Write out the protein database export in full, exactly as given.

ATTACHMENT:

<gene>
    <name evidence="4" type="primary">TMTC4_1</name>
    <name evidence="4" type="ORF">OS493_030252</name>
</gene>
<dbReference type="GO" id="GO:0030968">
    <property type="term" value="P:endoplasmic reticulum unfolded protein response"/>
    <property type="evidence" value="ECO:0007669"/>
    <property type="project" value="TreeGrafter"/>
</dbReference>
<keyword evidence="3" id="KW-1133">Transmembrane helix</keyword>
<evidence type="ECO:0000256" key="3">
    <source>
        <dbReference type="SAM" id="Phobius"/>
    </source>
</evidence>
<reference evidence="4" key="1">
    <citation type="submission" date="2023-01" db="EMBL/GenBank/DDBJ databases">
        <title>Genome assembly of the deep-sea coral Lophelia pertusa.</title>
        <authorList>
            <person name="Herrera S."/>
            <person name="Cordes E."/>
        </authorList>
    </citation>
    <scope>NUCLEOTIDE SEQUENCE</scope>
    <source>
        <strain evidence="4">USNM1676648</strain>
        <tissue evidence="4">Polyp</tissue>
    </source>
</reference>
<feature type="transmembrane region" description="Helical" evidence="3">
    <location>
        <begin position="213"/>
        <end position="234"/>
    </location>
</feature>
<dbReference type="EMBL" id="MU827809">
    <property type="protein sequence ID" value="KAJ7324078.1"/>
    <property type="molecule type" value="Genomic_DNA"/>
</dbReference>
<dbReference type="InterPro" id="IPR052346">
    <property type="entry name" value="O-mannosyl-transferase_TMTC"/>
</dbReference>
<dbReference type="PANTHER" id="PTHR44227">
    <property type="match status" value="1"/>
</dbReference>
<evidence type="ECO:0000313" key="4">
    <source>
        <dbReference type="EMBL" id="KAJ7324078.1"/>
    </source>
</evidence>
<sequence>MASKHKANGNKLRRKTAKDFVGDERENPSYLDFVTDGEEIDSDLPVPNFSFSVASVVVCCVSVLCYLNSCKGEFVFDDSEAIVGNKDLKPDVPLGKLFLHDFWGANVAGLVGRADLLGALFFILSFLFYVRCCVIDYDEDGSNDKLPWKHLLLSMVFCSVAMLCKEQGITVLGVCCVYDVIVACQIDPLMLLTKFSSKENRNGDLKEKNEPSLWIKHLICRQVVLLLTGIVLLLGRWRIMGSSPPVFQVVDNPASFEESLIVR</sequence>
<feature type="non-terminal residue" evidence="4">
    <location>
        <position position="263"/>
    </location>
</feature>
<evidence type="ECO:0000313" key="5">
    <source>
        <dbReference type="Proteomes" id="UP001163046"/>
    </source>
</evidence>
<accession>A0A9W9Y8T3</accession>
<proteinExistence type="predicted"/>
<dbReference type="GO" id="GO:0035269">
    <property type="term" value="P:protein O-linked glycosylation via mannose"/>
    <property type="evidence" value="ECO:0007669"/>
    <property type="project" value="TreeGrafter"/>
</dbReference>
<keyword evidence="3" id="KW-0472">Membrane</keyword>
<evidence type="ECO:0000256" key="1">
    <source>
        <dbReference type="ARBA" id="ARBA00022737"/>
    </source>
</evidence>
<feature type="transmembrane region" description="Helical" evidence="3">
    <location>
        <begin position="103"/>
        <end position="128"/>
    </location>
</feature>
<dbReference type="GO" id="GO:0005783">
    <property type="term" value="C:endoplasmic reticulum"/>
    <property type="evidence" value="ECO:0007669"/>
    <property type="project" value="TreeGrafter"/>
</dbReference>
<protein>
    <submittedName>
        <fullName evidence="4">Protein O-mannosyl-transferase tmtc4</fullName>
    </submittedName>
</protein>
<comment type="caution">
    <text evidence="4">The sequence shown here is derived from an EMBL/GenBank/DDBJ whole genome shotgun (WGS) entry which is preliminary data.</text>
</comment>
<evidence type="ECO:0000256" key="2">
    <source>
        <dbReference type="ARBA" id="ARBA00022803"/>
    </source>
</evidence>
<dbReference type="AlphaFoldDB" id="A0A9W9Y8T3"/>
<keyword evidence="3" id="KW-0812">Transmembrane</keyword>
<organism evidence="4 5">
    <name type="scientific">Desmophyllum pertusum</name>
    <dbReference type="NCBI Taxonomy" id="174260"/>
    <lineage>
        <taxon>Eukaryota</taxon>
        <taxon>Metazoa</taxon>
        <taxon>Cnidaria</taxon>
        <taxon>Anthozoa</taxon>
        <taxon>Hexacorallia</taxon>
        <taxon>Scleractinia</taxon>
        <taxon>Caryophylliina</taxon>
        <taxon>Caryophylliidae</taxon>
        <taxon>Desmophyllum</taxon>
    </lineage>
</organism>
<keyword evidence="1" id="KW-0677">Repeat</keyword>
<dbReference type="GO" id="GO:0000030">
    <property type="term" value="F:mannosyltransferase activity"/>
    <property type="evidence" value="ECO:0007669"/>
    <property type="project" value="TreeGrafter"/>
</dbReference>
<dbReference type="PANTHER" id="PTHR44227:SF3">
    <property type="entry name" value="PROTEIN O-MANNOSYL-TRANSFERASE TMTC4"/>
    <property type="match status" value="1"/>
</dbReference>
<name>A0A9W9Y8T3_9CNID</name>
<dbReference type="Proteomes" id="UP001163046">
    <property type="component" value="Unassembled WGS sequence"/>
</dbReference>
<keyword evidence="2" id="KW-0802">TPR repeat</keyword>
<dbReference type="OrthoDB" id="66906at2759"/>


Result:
<gene>
    <name evidence="4" type="primary">TMTC4_1</name>
    <name evidence="4" type="ORF">OS493_030252</name>
</gene>
<dbReference type="GO" id="GO:0030968">
    <property type="term" value="P:endoplasmic reticulum unfolded protein response"/>
    <property type="evidence" value="ECO:0007669"/>
    <property type="project" value="TreeGrafter"/>
</dbReference>
<keyword evidence="3" id="KW-1133">Transmembrane helix</keyword>
<evidence type="ECO:0000256" key="3">
    <source>
        <dbReference type="SAM" id="Phobius"/>
    </source>
</evidence>
<reference evidence="4" key="1">
    <citation type="submission" date="2023-01" db="EMBL/GenBank/DDBJ databases">
        <title>Genome assembly of the deep-sea coral Lophelia pertusa.</title>
        <authorList>
            <person name="Herrera S."/>
            <person name="Cordes E."/>
        </authorList>
    </citation>
    <scope>NUCLEOTIDE SEQUENCE</scope>
    <source>
        <strain evidence="4">USNM1676648</strain>
        <tissue evidence="4">Polyp</tissue>
    </source>
</reference>
<feature type="transmembrane region" description="Helical" evidence="3">
    <location>
        <begin position="213"/>
        <end position="234"/>
    </location>
</feature>
<dbReference type="EMBL" id="MU827809">
    <property type="protein sequence ID" value="KAJ7324078.1"/>
    <property type="molecule type" value="Genomic_DNA"/>
</dbReference>
<dbReference type="InterPro" id="IPR052346">
    <property type="entry name" value="O-mannosyl-transferase_TMTC"/>
</dbReference>
<dbReference type="PANTHER" id="PTHR44227">
    <property type="match status" value="1"/>
</dbReference>
<evidence type="ECO:0000313" key="4">
    <source>
        <dbReference type="EMBL" id="KAJ7324078.1"/>
    </source>
</evidence>
<sequence>MASKHKANGNKLRRKTAKDFVGDERENPSYLDFVTDGEEIDSDLPVPNFSFSVASVVVCCVSVLCYLNSCKGEFVFDDSEAIVGNKDLKPDVPLGKLFLHDFWGANVAGLVGRADLLGALFFILSFLFYVRCCVIDYDEDGSNDKLPWKHLLLSMVFCSVAMLCKEQGITVLGVCCVYDVIVACQIDPLMLLTKFSSKENRNGDLKEKNEPSLWIKHLICRQVVLLLTGIVLLLGRWRIMGSSPPVFQVVDNPASFEESLIVR</sequence>
<feature type="non-terminal residue" evidence="4">
    <location>
        <position position="263"/>
    </location>
</feature>
<evidence type="ECO:0000313" key="5">
    <source>
        <dbReference type="Proteomes" id="UP001163046"/>
    </source>
</evidence>
<accession>A0A9W9Y8T3</accession>
<proteinExistence type="predicted"/>
<dbReference type="GO" id="GO:0035269">
    <property type="term" value="P:protein O-linked glycosylation via mannose"/>
    <property type="evidence" value="ECO:0007669"/>
    <property type="project" value="TreeGrafter"/>
</dbReference>
<keyword evidence="3" id="KW-0472">Membrane</keyword>
<evidence type="ECO:0000256" key="1">
    <source>
        <dbReference type="ARBA" id="ARBA00022737"/>
    </source>
</evidence>
<feature type="transmembrane region" description="Helical" evidence="3">
    <location>
        <begin position="103"/>
        <end position="128"/>
    </location>
</feature>
<dbReference type="GO" id="GO:0005783">
    <property type="term" value="C:endoplasmic reticulum"/>
    <property type="evidence" value="ECO:0007669"/>
    <property type="project" value="TreeGrafter"/>
</dbReference>
<protein>
    <submittedName>
        <fullName evidence="4">Protein O-mannosyl-transferase tmtc4</fullName>
    </submittedName>
</protein>
<comment type="caution">
    <text evidence="4">The sequence shown here is derived from an EMBL/GenBank/DDBJ whole genome shotgun (WGS) entry which is preliminary data.</text>
</comment>
<evidence type="ECO:0000256" key="2">
    <source>
        <dbReference type="ARBA" id="ARBA00022803"/>
    </source>
</evidence>
<dbReference type="AlphaFoldDB" id="A0A9W9Y8T3"/>
<keyword evidence="3" id="KW-0812">Transmembrane</keyword>
<organism evidence="4 5">
    <name type="scientific">Desmophyllum pertusum</name>
    <dbReference type="NCBI Taxonomy" id="174260"/>
    <lineage>
        <taxon>Eukaryota</taxon>
        <taxon>Metazoa</taxon>
        <taxon>Cnidaria</taxon>
        <taxon>Anthozoa</taxon>
        <taxon>Hexacorallia</taxon>
        <taxon>Scleractinia</taxon>
        <taxon>Caryophylliina</taxon>
        <taxon>Caryophylliidae</taxon>
        <taxon>Desmophyllum</taxon>
    </lineage>
</organism>
<keyword evidence="1" id="KW-0677">Repeat</keyword>
<dbReference type="GO" id="GO:0000030">
    <property type="term" value="F:mannosyltransferase activity"/>
    <property type="evidence" value="ECO:0007669"/>
    <property type="project" value="TreeGrafter"/>
</dbReference>
<dbReference type="PANTHER" id="PTHR44227:SF3">
    <property type="entry name" value="PROTEIN O-MANNOSYL-TRANSFERASE TMTC4"/>
    <property type="match status" value="1"/>
</dbReference>
<name>A0A9W9Y8T3_9CNID</name>
<dbReference type="Proteomes" id="UP001163046">
    <property type="component" value="Unassembled WGS sequence"/>
</dbReference>
<keyword evidence="2" id="KW-0802">TPR repeat</keyword>
<dbReference type="OrthoDB" id="66906at2759"/>